During March, which is both National Nutrition Month and Caffeine Awareness Month, the National Consumers League (NCL) is calling on consumers to turn their attention to the world’s favorite pick-me-up: caffeine. Coincidentally—for the first time in its 35-year history—the Scientific Report of the Dietary Guidelines Advisory Committee, released last month for public comment, addresses caffeine safety and consumption.
“Whether it’s a strong cup of morning Joe, a green tea with sushi, a chocolate bar at the movies, or an energy drink to get through the work day, the fact is that 85% of the U.S. population consumes caffeine every single day,” said Sally Greenberg, NCL’s executive director. “And while we know where to find it, and consume a lot of it, the majority of Americans are not ‘caffeine literate.’”
In the interest of informing American consumers and promoting moderation, NCL has released a guide that reveals 10 facts you likely didn’t know about caffeine.
- The earliest rumored consumption of caffeine was by a Chinese emperor in 3,000 BC who is said to have accidentally discovered that when certain leaves fell into boiling water, a fragrant and restorative drink resulted. We commonly know this drink as tea.
- Caffeine is found in the seeds and leaves of more than 60 plants around the world. Coffee beans, tea leaves, cocoa beans, kola nuts, guarana plants, and yerba mate are just a few that contain caffeine.
- Regardless of whether caffeine is naturally occurring (coffee or tea), or in its synthetic form (cola or energy drink), the chemical structure is identical, and its effect on the human body is the same.
- Birds, dogs, and cats cannot metabolize caffeine – so don’t feed your pets chocolate (or give them coffee)!
- The darker the coffee roast, the less caffeine in the coffee bean. Unroasted, green coffee beans have a higher concentration of caffeine. For teas, it’s the opposite: the darker the tea, the higher the caffeine.
- Around 400mg of caffeine per day is commonly cited as a safe intake level for healthy adults. That’s about 6-7 cups of black tea, 4-5 cups of home brew coffee, 2-3 Starbucks Grande Lattes, 8 cans of Diet Coke, or 5 cans of Red Bull. A typical serving or portion of caffeine is usually an 8 fl oz cup of home brewed coffee, a 20 fl oz diet cola, a 1.5 fl oz espresso shot and an 8.4 fl oz energy drink, all of which are about equal with a range of approximately 70-90mg of caffeine.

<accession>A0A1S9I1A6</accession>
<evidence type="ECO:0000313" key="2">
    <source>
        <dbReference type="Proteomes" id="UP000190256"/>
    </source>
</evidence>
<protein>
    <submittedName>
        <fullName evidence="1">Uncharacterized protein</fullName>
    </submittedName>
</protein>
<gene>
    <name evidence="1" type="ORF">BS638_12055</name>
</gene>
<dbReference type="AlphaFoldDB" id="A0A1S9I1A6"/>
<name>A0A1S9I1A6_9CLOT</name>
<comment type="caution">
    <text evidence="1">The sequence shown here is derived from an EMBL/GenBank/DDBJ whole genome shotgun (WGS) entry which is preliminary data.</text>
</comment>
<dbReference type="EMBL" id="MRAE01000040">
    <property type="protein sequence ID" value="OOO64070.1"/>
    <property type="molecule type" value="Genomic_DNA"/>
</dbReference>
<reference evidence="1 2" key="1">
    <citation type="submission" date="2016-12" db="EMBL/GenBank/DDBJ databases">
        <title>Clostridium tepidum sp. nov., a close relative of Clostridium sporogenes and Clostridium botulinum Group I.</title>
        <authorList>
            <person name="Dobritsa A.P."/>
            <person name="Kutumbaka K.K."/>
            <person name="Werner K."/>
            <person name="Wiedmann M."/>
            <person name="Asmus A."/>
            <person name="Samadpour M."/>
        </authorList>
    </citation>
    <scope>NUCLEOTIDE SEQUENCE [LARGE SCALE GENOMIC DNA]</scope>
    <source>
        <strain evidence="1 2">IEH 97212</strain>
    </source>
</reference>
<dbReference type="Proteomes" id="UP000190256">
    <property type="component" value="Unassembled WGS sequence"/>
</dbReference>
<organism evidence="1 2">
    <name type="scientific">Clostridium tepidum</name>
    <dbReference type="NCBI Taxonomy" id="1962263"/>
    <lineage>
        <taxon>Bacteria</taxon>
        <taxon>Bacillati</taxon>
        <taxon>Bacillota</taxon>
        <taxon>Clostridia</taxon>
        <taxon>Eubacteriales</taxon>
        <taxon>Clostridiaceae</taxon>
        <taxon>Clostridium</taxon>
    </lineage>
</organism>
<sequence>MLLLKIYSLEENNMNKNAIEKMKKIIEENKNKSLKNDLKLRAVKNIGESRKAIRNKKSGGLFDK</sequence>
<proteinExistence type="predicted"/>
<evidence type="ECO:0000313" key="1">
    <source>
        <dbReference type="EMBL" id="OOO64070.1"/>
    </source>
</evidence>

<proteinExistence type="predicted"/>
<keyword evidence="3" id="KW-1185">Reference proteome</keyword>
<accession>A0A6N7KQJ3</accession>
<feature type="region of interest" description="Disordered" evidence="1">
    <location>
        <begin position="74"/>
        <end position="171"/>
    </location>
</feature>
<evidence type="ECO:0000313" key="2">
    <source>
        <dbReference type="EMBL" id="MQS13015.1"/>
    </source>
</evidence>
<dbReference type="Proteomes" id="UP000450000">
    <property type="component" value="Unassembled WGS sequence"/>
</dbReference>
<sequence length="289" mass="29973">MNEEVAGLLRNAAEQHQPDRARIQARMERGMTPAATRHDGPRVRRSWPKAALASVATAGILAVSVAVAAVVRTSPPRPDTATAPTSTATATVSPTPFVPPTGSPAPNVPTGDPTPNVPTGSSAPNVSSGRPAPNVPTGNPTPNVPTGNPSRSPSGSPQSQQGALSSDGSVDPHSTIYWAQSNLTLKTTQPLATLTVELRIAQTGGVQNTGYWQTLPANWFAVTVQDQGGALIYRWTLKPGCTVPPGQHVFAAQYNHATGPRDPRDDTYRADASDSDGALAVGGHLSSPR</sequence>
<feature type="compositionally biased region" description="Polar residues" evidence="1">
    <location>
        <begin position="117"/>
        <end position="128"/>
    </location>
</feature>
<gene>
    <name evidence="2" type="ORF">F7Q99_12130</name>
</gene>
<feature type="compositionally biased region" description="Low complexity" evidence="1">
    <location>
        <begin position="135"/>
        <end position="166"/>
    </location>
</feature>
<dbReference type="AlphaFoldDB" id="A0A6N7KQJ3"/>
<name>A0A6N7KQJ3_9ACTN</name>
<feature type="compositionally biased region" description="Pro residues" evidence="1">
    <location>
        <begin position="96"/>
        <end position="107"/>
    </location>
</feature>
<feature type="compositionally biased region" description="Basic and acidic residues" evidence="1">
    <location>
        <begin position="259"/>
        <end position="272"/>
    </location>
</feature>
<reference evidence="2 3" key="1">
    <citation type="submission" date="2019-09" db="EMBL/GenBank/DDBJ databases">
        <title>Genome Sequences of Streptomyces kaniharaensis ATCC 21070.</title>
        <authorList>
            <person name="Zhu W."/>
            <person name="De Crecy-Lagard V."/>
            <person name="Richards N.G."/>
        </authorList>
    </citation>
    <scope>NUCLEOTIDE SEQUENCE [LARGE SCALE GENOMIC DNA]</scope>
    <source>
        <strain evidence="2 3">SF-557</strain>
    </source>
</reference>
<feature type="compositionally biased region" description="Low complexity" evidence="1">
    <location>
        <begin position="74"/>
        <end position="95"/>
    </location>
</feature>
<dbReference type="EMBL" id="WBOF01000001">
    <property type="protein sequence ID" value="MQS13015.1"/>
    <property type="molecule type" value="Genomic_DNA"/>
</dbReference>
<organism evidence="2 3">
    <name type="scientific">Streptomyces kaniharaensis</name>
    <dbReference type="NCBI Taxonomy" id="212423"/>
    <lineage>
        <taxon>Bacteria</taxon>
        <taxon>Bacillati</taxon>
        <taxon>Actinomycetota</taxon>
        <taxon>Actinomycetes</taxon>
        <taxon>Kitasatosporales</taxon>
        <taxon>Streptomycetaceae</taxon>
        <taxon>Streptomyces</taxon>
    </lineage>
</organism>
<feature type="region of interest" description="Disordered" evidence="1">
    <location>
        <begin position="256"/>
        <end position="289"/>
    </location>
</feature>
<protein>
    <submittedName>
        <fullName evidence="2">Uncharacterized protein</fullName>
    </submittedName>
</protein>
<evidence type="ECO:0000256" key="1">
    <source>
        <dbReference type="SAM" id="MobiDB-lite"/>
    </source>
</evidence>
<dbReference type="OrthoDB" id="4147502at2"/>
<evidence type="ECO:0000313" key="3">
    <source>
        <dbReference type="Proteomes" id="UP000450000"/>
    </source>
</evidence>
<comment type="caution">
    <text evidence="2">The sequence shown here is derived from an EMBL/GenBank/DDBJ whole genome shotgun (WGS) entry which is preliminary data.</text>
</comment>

- Aside from the ‘pick-me-up’ that is a well-known effect of caffeine, there is evidence that caffeine has some positive effects against some diseases like Parkinson’s and Alzheimer’s. But too much caffeine can result in side effects like nervousness, anxiety, nausea, sleeplessness, and jitteriness.
- Eighty five percent of the US population consumes caffeine daily. How is it split? 64 percent from coffee, 17 percent from tea, 17 percent from sodas, and 2 percent from energy drinks.
- Caffeine takes 15-45 minutes to take effect. The average person will eliminate half of the original amount consumed between 4-6 hours.
- Pregnant women should avoid caffeine, and it is not recommended for children.
To maximize transparency for consumers, NCL believes that all products containing caffeine should declare the total amount of caffeine per serving—and per container—on their product labels or packaging.
“The FDA should provide the public with clear guidance on safe upper limits of caffeine intake for the general population of healthy adults and for other relevant age and gender groups, including pregnant women and young children,” said Greenberg. “If the FDA is still reviewing the science, it can at least provide interim advice, as Health Canada has done, in order for consumers to have some guidance to go on in the meantime.”
“The 2015 Dietary Guidelines for Americans—which will be current for the five years following publication—should address caffeine holistically instead of implying, as recommended by the Dietary Guidelines Advisory Committee, that caffeine is only a potential concern when it is consumed via energy drinks or ‘high dose caffeine products,’” said Greenberg. “To deliver consumers with useable guidance, and common sense educational tools, the Dietary Guidelines should educate the public about the primary food and beverage sources of caffeine, and the amount of caffeine they contain.”